The Nigerian system is designed in a way to enable youths prepare for future leadership roles and political endeavours. That is why organisations like the National Association of Nigerian Students, (NANS), Nigeria Youth Parliament and National Youth Council were established for the upliftment and development of the youth. But NANS has failed to live up to its billing.
NANS is the umbrella union of all Nigerian students in higher institutions. Like labour unions, it is primarily instituted to protect the rights of students all over the country and cater for their welfare. Rather than perform those critical roles that will enhance the well-being of students, the body has entangled in utter mediocrity and nonperformance.
Student union bodies globally have similar functions and that is to project worthy ideas, initiative and perspective to school authorities and even governments. By this means, many of them have tackled societal problems and proffered solutions where necessary.
Beyond that, student union is established to promote discipline, unity, orderliness and conducive learning environment for students. However, against all expectations, many Nigerians may agree that NANS has fallen short of these indices. Clearly, the body has failed in many respects.
Gone were the days when NANS robustly engaged in intellectualism and stimulated intellectual discourse among students and lecturers on campus. Students published in scholarly journals and were soundly exposed that loyalty, courage and truthfulness were among the many virtues they imbibed.
Today, all that is history. Student unionism in the country has been hijacked by strange persons with precarious intentions. Union officials, who once set agenda for the government, have suddenly changed their behaviour and ceded their platforms to pretenders.
Because student union leaders have abdicated their roles, the quality of education in higher institutions has greatly vitiated. This development led to the existence of all manner of vices on campus such as prostitution, cultism, ‘sorting’, examination malpractice, sex scandals, robbery, drug addiction etc.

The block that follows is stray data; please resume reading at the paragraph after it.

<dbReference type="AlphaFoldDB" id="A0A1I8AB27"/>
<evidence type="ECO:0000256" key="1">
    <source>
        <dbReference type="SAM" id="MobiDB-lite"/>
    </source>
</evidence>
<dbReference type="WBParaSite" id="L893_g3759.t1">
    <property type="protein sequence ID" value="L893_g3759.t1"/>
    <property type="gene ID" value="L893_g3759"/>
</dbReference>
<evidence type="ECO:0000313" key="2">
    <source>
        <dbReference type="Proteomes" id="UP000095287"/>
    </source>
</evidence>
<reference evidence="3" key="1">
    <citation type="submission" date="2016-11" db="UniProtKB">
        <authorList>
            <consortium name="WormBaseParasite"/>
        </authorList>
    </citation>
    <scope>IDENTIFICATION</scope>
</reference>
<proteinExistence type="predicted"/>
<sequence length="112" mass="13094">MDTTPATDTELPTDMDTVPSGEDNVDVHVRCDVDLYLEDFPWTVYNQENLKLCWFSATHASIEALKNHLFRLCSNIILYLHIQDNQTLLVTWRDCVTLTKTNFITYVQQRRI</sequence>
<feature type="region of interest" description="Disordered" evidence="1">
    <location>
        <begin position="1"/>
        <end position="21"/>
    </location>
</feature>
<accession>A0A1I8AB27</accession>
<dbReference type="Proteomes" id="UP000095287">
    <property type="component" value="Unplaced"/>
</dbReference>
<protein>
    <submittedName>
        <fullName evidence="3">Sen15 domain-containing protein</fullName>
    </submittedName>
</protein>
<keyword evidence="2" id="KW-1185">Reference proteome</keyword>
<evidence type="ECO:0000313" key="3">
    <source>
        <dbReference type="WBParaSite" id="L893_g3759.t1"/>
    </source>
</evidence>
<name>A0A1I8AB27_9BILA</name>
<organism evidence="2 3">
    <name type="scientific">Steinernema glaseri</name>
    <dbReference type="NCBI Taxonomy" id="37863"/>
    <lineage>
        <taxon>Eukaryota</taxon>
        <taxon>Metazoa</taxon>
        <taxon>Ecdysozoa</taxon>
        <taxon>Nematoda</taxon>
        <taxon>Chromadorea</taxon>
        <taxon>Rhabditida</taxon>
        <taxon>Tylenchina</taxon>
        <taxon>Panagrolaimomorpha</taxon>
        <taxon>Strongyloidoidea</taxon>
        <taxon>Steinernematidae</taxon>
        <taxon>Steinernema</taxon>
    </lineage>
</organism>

Given the ugly trend, there are public clamours to return higher institutions to the path of sanity. But we must understand that a move towards a reversal to their former status will remain impracticable if active student unionism is not reactivated or restored.
Like in the olden times, we need a student union administration that will complement the efforts of government in all ramifications. We need a union that will not only confront school authorities, but will speak up against bad governance just the way it did during the military era.
It is needless to say that student unionism is synonymous with the nation’s future. That is why it is tragic to see our future leaders jettison their prospective leadership roles for selfish interests that have consumed Nigeria and kept it where it currently is.
The student union movement requires a total rebranding because of the amazing and uncertain direction it treads. Though effort to return it to its erstwhile status is a collective one, students must particularly indigenise it, work hard and make it a reality.
Student unionism has to return to the days when it created an atmosphere for constructive criticisms,
peaceful protests, competitiveness in academics and equal representation. The current student politics, which is a reflection of what obtains today in our society, must be repudiated else it may produce the same kind of leaders we have.
It strikes me that student leaders like Lanre Legacy, late Segun Okeowo (of the 1978 Ali-must-go renown), Adeola Soetan and George Iwilade Afrika have been hurriedly consigned to the footnote of student activism while their legacies are left to rot.
Indeed, we are in dire need of student union leaders that will draw inspiration from those idealists and firebrands; sacrificial leaders who will build on the tradition of the apostles of student unionism in the country and restore the lost values and glories of the movement.
Therefore, for the student movement to attain this elevation, those in its leadership positions must enthrone the objectives and independence of the union. They must focus on the key virtues of transparency, accountability and hard work and see the mandate they have as a privilege to return the union to enviable heights.